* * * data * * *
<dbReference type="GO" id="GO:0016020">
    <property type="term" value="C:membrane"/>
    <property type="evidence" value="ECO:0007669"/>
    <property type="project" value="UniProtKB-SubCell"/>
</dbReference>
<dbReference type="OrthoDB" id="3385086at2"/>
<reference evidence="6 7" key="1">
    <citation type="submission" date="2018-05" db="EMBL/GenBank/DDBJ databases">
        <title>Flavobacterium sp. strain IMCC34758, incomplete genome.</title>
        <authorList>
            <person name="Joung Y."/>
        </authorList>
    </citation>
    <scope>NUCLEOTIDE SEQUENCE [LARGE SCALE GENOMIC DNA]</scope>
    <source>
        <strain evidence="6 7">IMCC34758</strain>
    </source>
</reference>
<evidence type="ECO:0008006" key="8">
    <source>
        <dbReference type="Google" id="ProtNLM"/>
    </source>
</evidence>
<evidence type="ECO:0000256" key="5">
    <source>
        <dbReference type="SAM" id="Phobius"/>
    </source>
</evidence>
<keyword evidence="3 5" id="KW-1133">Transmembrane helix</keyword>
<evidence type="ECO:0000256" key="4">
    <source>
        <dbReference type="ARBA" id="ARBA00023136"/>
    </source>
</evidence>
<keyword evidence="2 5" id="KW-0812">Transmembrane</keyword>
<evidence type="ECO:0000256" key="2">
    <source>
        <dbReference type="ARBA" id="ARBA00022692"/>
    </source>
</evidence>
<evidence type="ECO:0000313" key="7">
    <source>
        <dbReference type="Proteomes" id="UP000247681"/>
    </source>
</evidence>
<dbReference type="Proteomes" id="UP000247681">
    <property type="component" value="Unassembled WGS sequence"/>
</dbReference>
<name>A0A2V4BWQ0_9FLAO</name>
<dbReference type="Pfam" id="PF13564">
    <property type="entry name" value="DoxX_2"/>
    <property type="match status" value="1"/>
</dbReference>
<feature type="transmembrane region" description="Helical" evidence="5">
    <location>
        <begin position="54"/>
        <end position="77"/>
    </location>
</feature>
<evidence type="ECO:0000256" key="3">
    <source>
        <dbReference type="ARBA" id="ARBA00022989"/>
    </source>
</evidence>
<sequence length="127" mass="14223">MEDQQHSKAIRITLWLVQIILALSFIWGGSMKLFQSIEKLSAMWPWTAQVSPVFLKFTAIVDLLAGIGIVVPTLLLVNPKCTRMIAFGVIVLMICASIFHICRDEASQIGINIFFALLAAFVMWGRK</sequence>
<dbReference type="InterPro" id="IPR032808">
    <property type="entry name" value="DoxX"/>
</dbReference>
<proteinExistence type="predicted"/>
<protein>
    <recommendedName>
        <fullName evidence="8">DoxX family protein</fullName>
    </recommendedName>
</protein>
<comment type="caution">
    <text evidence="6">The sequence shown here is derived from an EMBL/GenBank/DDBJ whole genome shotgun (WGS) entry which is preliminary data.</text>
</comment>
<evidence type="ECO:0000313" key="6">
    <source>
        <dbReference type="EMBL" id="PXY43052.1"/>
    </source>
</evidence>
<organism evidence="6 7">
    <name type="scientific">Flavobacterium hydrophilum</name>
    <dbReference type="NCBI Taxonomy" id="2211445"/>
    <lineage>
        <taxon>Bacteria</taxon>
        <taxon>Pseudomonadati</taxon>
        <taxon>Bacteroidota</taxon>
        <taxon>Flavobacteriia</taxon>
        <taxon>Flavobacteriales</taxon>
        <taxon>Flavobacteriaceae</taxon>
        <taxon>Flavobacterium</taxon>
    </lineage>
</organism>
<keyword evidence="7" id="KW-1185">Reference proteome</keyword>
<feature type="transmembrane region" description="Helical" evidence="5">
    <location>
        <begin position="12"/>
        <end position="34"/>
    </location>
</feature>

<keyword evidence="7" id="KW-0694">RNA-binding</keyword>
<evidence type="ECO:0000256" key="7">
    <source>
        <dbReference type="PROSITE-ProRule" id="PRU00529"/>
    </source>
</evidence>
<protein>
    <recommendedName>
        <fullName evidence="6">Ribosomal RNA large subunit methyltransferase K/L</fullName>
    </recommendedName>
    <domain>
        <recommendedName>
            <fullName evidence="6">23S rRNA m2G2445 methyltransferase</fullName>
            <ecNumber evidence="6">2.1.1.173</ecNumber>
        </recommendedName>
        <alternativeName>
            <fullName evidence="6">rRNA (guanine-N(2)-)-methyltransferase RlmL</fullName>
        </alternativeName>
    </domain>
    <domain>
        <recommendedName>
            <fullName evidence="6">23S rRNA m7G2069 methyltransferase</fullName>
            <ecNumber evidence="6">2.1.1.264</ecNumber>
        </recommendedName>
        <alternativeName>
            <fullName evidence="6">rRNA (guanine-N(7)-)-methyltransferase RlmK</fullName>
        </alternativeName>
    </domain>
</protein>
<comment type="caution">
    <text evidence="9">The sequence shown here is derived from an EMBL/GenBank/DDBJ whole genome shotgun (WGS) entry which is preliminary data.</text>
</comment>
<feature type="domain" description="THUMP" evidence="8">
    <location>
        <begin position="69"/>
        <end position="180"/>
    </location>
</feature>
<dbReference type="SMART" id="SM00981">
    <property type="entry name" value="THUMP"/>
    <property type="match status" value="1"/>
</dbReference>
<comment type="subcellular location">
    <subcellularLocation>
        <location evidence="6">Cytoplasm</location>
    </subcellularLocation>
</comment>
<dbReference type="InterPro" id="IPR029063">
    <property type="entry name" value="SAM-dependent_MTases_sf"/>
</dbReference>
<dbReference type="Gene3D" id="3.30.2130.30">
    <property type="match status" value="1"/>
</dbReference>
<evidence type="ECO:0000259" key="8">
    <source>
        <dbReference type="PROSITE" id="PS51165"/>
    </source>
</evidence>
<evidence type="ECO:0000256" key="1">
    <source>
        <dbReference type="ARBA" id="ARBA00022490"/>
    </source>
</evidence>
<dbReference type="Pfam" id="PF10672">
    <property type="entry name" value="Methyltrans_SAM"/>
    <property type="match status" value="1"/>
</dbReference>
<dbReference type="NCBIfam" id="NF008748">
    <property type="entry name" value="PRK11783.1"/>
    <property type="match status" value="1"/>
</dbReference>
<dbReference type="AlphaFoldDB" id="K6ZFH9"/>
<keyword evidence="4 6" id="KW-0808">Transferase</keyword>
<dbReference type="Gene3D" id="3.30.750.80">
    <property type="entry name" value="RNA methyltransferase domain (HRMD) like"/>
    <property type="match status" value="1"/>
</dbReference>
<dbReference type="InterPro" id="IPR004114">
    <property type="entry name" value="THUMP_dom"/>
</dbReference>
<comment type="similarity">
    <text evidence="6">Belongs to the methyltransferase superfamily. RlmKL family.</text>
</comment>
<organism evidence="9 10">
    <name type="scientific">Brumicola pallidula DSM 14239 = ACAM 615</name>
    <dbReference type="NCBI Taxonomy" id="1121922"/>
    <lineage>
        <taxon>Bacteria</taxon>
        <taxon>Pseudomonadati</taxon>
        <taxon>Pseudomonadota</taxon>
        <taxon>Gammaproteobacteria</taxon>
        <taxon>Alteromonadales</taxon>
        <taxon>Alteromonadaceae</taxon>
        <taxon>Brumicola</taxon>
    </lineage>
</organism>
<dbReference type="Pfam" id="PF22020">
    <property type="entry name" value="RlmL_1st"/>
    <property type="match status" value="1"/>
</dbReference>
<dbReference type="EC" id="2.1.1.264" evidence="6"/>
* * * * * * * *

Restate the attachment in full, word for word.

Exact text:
<dbReference type="GO" id="GO:0016020">
    <property type="term" value="C:membrane"/>
    <property type="evidence" value="ECO:0007669"/>
    <property type="project" value="UniProtKB-SubCell"/>
</dbReference>
<dbReference type="OrthoDB" id="3385086at2"/>
<reference evidence="6 7" key="1">
    <citation type="submission" date="2018-05" db="EMBL/GenBank/DDBJ databases">
        <title>Flavobacterium sp. strain IMCC34758, incomplete genome.</title>
        <authorList>
            <person name="Joung Y."/>
        </authorList>
    </citation>
    <scope>NUCLEOTIDE SEQUENCE [LARGE SCALE GENOMIC DNA]</scope>
    <source>
        <strain evidence="6 7">IMCC34758</strain>
    </source>
</reference>
<evidence type="ECO:0008006" key="8">
    <source>
        <dbReference type="Google" id="ProtNLM"/>
    </source>
</evidence>
<evidence type="ECO:0000256" key="5">
    <source>
        <dbReference type="SAM" id="Phobius"/>
    </source>
</evidence>
<keyword evidence="3 5" id="KW-1133">Transmembrane helix</keyword>
<evidence type="ECO:0000256" key="4">
    <source>
        <dbReference type="ARBA" id="ARBA00023136"/>
    </source>
</evidence>
<keyword evidence="2 5" id="KW-0812">Transmembrane</keyword>
<evidence type="ECO:0000256" key="2">
    <source>
        <dbReference type="ARBA" id="ARBA00022692"/>
    </source>
</evidence>
<evidence type="ECO:0000313" key="7">
    <source>
        <dbReference type="Proteomes" id="UP000247681"/>
    </source>
</evidence>
<dbReference type="Proteomes" id="UP000247681">
    <property type="component" value="Unassembled WGS sequence"/>
</dbReference>
<name>A0A2V4BWQ0_9FLAO</name>
<dbReference type="Pfam" id="PF13564">
    <property type="entry name" value="DoxX_2"/>
    <property type="match status" value="1"/>
</dbReference>
<feature type="transmembrane region" description="Helical" evidence="5">
    <location>
        <begin position="54"/>
        <end position="77"/>
    </location>
</feature>
<evidence type="ECO:0000256" key="3">
    <source>
        <dbReference type="ARBA" id="ARBA00022989"/>
    </source>
</evidence>
<sequence length="127" mass="14223">MEDQQHSKAIRITLWLVQIILALSFIWGGSMKLFQSIEKLSAMWPWTAQVSPVFLKFTAIVDLLAGIGIVVPTLLLVNPKCTRMIAFGVIVLMICASIFHICRDEASQIGINIFFALLAAFVMWGRK</sequence>
<dbReference type="InterPro" id="IPR032808">
    <property type="entry name" value="DoxX"/>
</dbReference>
<proteinExistence type="predicted"/>
<protein>
    <recommendedName>
        <fullName evidence="8">DoxX family protein</fullName>
    </recommendedName>
</protein>
<comment type="caution">
    <text evidence="6">The sequence shown here is derived from an EMBL/GenBank/DDBJ whole genome shotgun (WGS) entry which is preliminary data.</text>
</comment>
<evidence type="ECO:0000313" key="6">
    <source>
        <dbReference type="EMBL" id="PXY43052.1"/>
    </source>
</evidence>
<organism evidence="6 7">
    <name type="scientific">Flavobacterium hydrophilum</name>
    <dbReference type="NCBI Taxonomy" id="2211445"/>
    <lineage>
        <taxon>Bacteria</taxon>
        <taxon>Pseudomonadati</taxon>
        <taxon>Bacteroidota</taxon>
        <taxon>Flavobacteriia</taxon>
        <taxon>Flavobacteriales</taxon>
        <taxon>Flavobacteriaceae</taxon>
        <taxon>Flavobacterium</taxon>
    </lineage>
</organism>
<keyword evidence="7" id="KW-1185">Reference proteome</keyword>
<feature type="transmembrane region" description="Helical" evidence="5">
    <location>
        <begin position="12"/>
        <end position="34"/>
    </location>
</feature>

<keyword evidence="7" id="KW-0694">RNA-binding</keyword>
<evidence type="ECO:0000256" key="7">
    <source>
        <dbReference type="PROSITE-ProRule" id="PRU00529"/>
    </source>
</evidence>
<protein>
    <recommendedName>
        <fullName evidence="6">Ribosomal RNA large subunit methyltransferase K/L</fullName>
    </recommendedName>
    <domain>
        <recommendedName>
            <fullName evidence="6">23S rRNA m2G2445 methyltransferase</fullName>
            <ecNumber evidence="6">2.1.1.173</ecNumber>
        </recommendedName>
        <alternativeName>
            <fullName evidence="6">rRNA (guanine-N(2)-)-methyltransferase RlmL</fullName>
        </alternativeName>
    </domain>
    <domain>
        <recommendedName>
            <fullName evidence="6">23S rRNA m7G2069 methyltransferase</fullName>
            <ecNumber evidence="6">2.1.1.264</ecNumber>
        </recommendedName>
        <alternativeName>
            <fullName evidence="6">rRNA (guanine-N(7)-)-methyltransferase RlmK</fullName>
        </alternativeName>
    </domain>
</protein>
<comment type="caution">
    <text evidence="9">The sequence shown here is derived from an EMBL/GenBank/DDBJ whole genome shotgun (WGS) entry which is preliminary data.</text>
</comment>
<feature type="domain" description="THUMP" evidence="8">
    <location>
        <begin position="69"/>
        <end position="180"/>
    </location>
</feature>
<dbReference type="SMART" id="SM00981">
    <property type="entry name" value="THUMP"/>
    <property type="match status" value="1"/>
</dbReference>
<comment type="subcellular location">
    <subcellularLocation>
        <location evidence="6">Cytoplasm</location>
    </subcellularLocation>
</comment>
<dbReference type="InterPro" id="IPR029063">
    <property type="entry name" value="SAM-dependent_MTases_sf"/>
</dbReference>
<dbReference type="Gene3D" id="3.30.2130.30">
    <property type="match status" value="1"/>
</dbReference>
<evidence type="ECO:0000259" key="8">
    <source>
        <dbReference type="PROSITE" id="PS51165"/>
    </source>
</evidence>
<evidence type="ECO:0000256" key="1">
    <source>
        <dbReference type="ARBA" id="ARBA00022490"/>
    </source>
</evidence>
<dbReference type="Pfam" id="PF10672">
    <property type="entry name" value="Methyltrans_SAM"/>
    <property type="match status" value="1"/>
</dbReference>
<dbReference type="NCBIfam" id="NF008748">
    <property type="entry name" value="PRK11783.1"/>
    <property type="match status" value="1"/>
</dbReference>
<dbReference type="AlphaFoldDB" id="K6ZFH9"/>
<keyword evidence="4 6" id="KW-0808">Transferase</keyword>
<dbReference type="Gene3D" id="3.30.750.80">
    <property type="entry name" value="RNA methyltransferase domain (HRMD) like"/>
    <property type="match status" value="1"/>
</dbReference>
<dbReference type="InterPro" id="IPR004114">
    <property type="entry name" value="THUMP_dom"/>
</dbReference>
<comment type="similarity">
    <text evidence="6">Belongs to the methyltransferase superfamily. RlmKL family.</text>
</comment>
<organism evidence="9 10">
    <name type="scientific">Brumicola pallidula DSM 14239 = ACAM 615</name>
    <dbReference type="NCBI Taxonomy" id="1121922"/>
    <lineage>
        <taxon>Bacteria</taxon>
        <taxon>Pseudomonadati</taxon>
        <taxon>Pseudomonadota</taxon>
        <taxon>Gammaproteobacteria</taxon>
        <taxon>Alteromonadales</taxon>
        <taxon>Alteromonadaceae</taxon>
        <taxon>Brumicola</taxon>
    </lineage>
</organism>
<dbReference type="Pfam" id="PF22020">
    <property type="entry name" value="RlmL_1st"/>
    <property type="match status" value="1"/>
</dbReference>
<dbReference type="EC" id="2.1.1.264" evidence="6"/>